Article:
The stars of the winter show in the Stroud area, and also around Gloucestershire, are definitely wildfowl. Whilst we assume that birds head south for warmer climes to avoid the coldest season of our year, as they leave there’s a huge group of birds who come here on their summer holiday. Swans, geese and ducks do fly south for the winter, but they end up around the UK having left the artic circle and the adjoining harsh, frozen lands such as the tundra of northern Russia, Greenland and Iceland. As you might imagine, these places freeze solid during our winter making food impossible to find so wildfowl migrate here where it’s relatively balmy by comparison. These are birds that need to be by water so they head for our shores and coast plus inland lakes and marshes.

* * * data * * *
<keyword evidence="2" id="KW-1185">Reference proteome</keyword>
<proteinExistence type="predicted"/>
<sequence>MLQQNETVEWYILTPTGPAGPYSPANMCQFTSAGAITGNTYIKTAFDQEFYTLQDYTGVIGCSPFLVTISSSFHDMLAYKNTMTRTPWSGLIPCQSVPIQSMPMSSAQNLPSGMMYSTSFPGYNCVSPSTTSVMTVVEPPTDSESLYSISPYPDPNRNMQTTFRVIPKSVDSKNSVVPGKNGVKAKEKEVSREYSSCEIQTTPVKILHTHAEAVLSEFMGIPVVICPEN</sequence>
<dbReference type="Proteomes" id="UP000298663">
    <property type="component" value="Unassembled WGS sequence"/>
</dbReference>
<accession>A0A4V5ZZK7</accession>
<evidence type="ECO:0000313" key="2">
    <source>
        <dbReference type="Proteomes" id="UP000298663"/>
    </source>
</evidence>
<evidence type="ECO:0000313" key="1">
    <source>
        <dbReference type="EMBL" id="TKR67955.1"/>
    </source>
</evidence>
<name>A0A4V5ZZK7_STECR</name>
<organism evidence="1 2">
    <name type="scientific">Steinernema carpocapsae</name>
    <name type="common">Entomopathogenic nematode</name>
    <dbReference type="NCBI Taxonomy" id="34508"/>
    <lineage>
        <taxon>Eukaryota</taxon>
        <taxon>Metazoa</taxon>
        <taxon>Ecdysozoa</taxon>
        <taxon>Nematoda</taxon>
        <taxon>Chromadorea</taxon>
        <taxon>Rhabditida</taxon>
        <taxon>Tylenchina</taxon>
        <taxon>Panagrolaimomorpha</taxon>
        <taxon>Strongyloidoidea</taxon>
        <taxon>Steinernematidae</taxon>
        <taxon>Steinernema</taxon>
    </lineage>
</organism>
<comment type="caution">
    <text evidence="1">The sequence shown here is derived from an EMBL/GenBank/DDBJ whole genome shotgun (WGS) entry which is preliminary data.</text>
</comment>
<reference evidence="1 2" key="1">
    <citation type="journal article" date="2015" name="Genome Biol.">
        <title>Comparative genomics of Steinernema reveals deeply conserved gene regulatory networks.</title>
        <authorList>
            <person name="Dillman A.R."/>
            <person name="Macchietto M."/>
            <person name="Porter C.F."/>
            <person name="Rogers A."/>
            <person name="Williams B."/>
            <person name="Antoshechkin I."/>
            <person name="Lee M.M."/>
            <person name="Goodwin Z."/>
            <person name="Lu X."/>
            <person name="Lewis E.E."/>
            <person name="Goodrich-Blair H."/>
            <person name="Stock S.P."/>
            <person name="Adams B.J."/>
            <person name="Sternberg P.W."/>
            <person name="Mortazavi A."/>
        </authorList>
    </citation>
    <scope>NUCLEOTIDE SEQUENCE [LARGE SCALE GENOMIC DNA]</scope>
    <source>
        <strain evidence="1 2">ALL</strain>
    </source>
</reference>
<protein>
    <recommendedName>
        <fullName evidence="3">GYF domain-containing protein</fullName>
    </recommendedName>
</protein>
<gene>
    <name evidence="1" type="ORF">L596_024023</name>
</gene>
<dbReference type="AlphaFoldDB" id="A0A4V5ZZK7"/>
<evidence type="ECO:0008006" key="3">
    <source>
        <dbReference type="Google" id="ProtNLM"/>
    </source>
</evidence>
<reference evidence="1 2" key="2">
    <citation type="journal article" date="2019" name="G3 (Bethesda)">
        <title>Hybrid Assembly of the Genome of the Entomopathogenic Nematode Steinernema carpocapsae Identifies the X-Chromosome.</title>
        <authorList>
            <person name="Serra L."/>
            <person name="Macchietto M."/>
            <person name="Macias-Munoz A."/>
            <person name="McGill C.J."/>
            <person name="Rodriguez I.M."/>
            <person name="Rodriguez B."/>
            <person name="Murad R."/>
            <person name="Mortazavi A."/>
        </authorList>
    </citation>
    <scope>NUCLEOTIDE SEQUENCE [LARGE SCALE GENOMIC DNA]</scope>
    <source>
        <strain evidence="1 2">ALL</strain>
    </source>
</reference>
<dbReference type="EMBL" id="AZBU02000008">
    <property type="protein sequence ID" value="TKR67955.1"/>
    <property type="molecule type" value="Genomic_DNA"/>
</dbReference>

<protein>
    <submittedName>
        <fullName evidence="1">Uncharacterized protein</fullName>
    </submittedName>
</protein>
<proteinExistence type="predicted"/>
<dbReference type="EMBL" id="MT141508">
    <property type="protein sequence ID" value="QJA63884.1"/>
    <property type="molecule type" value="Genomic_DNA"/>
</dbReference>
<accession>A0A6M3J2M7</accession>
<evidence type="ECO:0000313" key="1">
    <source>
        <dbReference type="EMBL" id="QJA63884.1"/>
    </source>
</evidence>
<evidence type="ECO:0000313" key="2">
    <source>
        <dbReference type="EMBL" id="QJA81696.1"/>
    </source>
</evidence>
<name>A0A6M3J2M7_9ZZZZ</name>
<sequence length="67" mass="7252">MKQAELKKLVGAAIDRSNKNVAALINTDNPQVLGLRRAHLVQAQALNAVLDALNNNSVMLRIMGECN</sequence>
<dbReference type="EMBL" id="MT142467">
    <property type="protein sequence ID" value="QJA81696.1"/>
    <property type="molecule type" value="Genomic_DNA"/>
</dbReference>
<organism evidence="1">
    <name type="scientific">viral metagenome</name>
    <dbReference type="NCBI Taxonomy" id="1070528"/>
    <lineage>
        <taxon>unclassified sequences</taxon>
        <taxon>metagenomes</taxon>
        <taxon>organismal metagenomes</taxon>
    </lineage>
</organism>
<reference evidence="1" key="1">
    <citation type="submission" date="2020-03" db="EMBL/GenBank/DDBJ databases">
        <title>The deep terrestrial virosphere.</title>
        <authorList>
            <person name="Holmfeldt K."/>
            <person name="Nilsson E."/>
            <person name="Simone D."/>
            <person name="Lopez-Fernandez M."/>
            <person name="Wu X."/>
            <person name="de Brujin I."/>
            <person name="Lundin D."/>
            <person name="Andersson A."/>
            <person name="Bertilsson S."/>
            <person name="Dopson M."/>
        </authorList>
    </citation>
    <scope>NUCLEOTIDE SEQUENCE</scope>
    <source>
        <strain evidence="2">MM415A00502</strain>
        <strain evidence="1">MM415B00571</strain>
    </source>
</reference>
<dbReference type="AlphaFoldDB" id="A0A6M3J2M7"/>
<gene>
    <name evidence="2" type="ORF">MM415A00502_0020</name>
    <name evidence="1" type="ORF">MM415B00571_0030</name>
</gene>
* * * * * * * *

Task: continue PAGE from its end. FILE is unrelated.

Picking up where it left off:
This coming weekend sees the first Wader Festival take place – no, it’s not the annual gathering of wellie manufacturers but a celebration of a special type of bird called a wader which flocks to this area every spring and autumn. On Saturday and Sunday, The Wildfowl & Wetlands Trust’s centre at Slimbridge will be busy with all sorts of activities celebrating the birds which collectively form a group that is found all over the world apart from Antartica; in both freshwater and salt-water, in bogs, marshes, coasts, ponds, and whose members are as diverse from flamingos and cranes to godwits and egrets.